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Becoming a Parent Helped My Need For Perfection

Becoming a Parent Helped My Need For Perfection

For most of my life I have been a perfectionist. I can’t deny it, nor hide it. I’ve accepted it as a double edge sword. Depending on the day, it works for me, and sometimes it works against me. When I became a mother, I learned that trying to be a perfectionist was driving me crazy.

There were several instances where I’d have the perfect day in mind. I’d wake up that morning. I’d make the perfect breakfast. My son would eat his breakfast without any problems. We’d get dressed for the day. We’d run errands. We’d eat lunch and take an amazing nap.

But instead what happens…I’d wake up late. I won’t have time to make breakfast, so cereal it is. However, my son decides today that he doesn’t want cereal and fusses because he wants oatmeal in the red bowl. My son refuses to sit still so I can get him dressed. Therefore, it is now a wrestling match. And when he’s finally dressed, he decides in that moment to poop. We’d run errands. But now, he doesn’t want to leave and has the biggest tantrum ever. He’s cranky, but for some reason refuses to settle for a nap.

That isn’t the way I had hoped my perfect day would be.

I would feel overwhelmed. I would feel frustrated. I would feel angry with myself for even thinking that this is how the day would be. But being this perfectionist and expecting the day to run so smoothly was already setting such high expectations for my eighteen-month-old son. How dare I put that amount of pressure on my little one to make it through a day without any hiccups? How would this impact him as he gets older?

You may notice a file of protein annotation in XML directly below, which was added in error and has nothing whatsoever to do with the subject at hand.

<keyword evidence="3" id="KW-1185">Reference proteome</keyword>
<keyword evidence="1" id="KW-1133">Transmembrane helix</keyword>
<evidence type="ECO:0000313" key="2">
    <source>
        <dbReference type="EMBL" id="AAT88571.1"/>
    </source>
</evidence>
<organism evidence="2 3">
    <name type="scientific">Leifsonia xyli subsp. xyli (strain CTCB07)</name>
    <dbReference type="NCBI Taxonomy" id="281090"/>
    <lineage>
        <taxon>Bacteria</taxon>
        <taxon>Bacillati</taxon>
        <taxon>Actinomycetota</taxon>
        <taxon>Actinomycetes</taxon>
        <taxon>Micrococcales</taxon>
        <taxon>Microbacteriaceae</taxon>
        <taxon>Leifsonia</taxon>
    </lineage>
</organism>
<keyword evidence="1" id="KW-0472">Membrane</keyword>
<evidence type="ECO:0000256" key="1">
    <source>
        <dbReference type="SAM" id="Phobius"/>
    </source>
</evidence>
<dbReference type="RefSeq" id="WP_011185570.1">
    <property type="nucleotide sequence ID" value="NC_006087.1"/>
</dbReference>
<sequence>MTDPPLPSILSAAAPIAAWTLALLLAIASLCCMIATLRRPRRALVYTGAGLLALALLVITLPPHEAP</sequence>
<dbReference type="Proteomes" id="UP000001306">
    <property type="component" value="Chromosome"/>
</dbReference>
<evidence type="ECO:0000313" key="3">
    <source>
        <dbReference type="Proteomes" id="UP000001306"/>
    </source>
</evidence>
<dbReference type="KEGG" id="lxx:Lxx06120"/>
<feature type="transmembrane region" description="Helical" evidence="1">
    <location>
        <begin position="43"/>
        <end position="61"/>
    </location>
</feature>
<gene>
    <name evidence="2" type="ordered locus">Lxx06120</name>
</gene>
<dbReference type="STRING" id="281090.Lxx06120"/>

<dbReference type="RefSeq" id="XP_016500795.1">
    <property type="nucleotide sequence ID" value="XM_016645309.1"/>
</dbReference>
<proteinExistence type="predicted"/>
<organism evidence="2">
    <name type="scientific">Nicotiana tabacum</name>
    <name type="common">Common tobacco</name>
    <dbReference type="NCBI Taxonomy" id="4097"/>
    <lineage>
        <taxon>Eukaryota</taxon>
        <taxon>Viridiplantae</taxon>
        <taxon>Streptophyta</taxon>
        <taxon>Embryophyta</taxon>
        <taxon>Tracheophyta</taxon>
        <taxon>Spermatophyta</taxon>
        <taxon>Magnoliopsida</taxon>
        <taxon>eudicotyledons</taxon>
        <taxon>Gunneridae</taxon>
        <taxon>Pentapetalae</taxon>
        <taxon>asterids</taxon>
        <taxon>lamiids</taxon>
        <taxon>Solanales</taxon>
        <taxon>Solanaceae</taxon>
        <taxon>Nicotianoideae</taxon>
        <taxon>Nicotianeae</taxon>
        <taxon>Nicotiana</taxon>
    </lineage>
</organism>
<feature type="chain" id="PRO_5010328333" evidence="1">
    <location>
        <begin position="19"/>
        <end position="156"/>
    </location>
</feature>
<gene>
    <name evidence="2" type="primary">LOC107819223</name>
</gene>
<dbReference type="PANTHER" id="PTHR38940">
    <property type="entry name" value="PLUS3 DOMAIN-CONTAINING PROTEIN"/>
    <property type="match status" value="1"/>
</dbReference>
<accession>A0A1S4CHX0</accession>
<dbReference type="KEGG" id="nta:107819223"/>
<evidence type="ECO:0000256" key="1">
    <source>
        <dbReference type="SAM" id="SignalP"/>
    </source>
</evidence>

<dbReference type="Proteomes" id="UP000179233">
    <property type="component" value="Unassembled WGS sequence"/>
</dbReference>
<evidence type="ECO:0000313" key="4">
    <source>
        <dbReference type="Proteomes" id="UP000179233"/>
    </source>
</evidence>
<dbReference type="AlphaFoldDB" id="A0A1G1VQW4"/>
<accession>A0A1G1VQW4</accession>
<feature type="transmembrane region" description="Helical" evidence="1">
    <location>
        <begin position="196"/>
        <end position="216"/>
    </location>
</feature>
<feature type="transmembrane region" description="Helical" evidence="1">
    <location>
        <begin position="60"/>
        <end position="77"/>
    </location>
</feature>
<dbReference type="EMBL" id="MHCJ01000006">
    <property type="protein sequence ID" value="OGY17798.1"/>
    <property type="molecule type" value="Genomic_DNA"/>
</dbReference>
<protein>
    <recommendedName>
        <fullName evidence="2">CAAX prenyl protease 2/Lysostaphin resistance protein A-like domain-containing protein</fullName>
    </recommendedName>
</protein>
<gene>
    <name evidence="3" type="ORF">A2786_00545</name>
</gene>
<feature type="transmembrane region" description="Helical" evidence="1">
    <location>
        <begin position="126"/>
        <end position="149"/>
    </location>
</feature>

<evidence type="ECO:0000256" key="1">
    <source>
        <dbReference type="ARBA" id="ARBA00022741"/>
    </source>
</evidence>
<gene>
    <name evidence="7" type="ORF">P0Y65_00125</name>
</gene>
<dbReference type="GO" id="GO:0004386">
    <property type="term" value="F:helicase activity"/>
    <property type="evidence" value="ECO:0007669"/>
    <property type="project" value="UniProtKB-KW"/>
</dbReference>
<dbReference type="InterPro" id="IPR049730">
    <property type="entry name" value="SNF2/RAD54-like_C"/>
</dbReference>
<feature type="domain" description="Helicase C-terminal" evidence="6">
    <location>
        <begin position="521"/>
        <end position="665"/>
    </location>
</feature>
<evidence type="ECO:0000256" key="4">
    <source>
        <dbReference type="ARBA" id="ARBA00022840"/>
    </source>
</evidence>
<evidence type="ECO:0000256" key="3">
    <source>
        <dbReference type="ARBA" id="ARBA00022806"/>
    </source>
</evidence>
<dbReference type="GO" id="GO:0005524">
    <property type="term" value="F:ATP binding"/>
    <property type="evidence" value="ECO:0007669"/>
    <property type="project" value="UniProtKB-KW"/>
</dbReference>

I knew that in order for me to enjoy the time I have with my son, I had to kick that perfection out the window and just relax. I know. That’s frustrating to hear even as a perfectionist. But it’s true.

Just relax.

I remember one time I wanted to take my little one over to a friend’s house. She hadn’t seen him in a while. I stared at my son and realized that his hair was pretty matted. I wanted to comb his hair before heading out. So I struggled with getting him to sit still long enough for me to comb his hair. Let’s just say, he was having no part of it. I was frustrated because I wanted him to look so cute. I wanted him to look perfect. But, it was getting the best of me, and I didn’t even want to go out anymore. Eventually, I fought against my desire to make him look perfect. Forget the hair. Let’s just go.

I’ve learned to take things one step at a time and refrain from placing such high standards on everything in my day. I’m able to see how one thing goes on to determine how the next thing may likely turn out. Instead of perfectly planning out my entire day, how about I just see how my morning starts? How about I just see how my son is feeling first?

I’ve adopted my own personal mantra to get me through my moments where I want everything to be perfect. If it isn’t hurting my son, if it isn’t hurting my husband, and if it isn’t hurting me…it’s OKAY!

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